An administrator at a financial company (which requires him to remain anonymous) compared their ATA over Ethernet infrastructure to the notorious invasive plant, kudzu. "It grows like crazy, pulling in applications and data like nothing else in the data center."
And Coraid EtherDrive products provided the City of North Canton, Ohio, with a lesson in ATA over Ethernet storage when it was trying to deal with the increased demands of a growing school district and capacity-sucking multimedia files. This case study is a good example of how AoE can win customers who can't consider FC or even iSCSI based on cost.
The fate of the ATA over Ethernet protocol is inextricably joined to the business prospects of Coraid. Regardless of technical capabilities, is it wise for an enterprise to become reliant on an unusual protocol mainly supported by a single small vendor?
Coraid has lasted longer than many pundits thought, and a new management team recently took in additional VC investment. Coraid's arrays are inexpensive and simple to implement. Although migration to and from new storage systems always poses challenges, ATA over Ethernet is no harder to integrate than a SAS, iSCSI or FC solution.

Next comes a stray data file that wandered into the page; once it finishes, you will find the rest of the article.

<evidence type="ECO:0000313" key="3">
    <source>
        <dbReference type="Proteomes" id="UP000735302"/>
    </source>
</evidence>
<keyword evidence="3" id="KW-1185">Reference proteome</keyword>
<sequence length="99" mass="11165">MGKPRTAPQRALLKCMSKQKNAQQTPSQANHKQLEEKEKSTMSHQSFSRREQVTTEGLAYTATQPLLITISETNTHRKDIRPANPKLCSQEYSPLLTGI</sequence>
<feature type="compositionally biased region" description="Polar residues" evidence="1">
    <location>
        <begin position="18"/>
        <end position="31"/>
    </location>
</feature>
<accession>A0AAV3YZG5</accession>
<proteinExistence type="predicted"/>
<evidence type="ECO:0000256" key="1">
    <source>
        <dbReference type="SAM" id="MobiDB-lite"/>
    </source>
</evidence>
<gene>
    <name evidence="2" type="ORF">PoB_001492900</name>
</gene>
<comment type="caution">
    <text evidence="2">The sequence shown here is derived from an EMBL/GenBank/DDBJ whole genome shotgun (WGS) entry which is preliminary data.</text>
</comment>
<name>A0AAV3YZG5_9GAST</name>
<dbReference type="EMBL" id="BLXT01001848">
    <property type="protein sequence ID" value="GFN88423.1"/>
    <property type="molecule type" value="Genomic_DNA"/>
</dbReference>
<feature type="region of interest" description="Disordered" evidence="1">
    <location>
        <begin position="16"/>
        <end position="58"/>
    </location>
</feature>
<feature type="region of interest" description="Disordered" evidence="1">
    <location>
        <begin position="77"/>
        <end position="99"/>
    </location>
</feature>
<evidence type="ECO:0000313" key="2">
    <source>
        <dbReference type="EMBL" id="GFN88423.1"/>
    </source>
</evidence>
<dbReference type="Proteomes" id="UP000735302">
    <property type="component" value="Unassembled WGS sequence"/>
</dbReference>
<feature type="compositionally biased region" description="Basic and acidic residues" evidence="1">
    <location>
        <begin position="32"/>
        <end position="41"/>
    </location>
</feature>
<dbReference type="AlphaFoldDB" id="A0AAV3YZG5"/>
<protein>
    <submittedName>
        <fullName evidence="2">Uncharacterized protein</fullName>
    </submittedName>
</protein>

ATA over Ethernet support, integration remain challenges
Server support is one key area of concern. Software drivers are widely available, but ATA over Ethernet isn't natively supported by operating systems other than Linux and OpenBSD. VMware ESX would seem to be an ideal match for the high performance and scalability of AoE, but there's no driver in ESX. Similarly, storage virtualization and data protection systems don't directly support ATA over Ethernet, though products like Symantec Corp.'s Veritas Storage Foundation should work fine with it.
Far more critical is the lack of any sort of integration with other products. VMware administrators want vCenter integration and vStorage APIs for Array Integration (VAAI) support, but these aren't to be found. Coraid's arrays also lack thin provisioning, deduplication and tiered storage capabilities. The company would counter that the intrinsic low cost and scalability of the solution removes the need for these capacity optimizations, but the lack of snapshot and replication capabilities is more concerning.
Last year, Coraid launched a series of 10 Gigabit Ethernet (10 GbE) SANs that support SAS, SATA and solid-state drives (SSDs) on the same system, which the company is targeting for highly virtualized and cloud storage environments. This Coraid offering is a higher performing platform. Coraid also has an entry-level SR Series, which supports only SATA and Gigabit Ethernet.
Still, if the ATA over Ethernet protocol is to gain broad acceptance, it must be more than just a niche offering for low-cost capacity. But it isn't clear if the open-source community and a single revitalized company can make this happen.
BIO: Stephen Foskett is an independent consultant and author specializing in enterprise storage and cloud computing. He is responsible for Gestalt IT, a community of independent IT thought leaders, and organizes their Tech Field Day events. He can be found online at GestaltIT.com, FoskettS.net, and on Twitter at @SFoskett.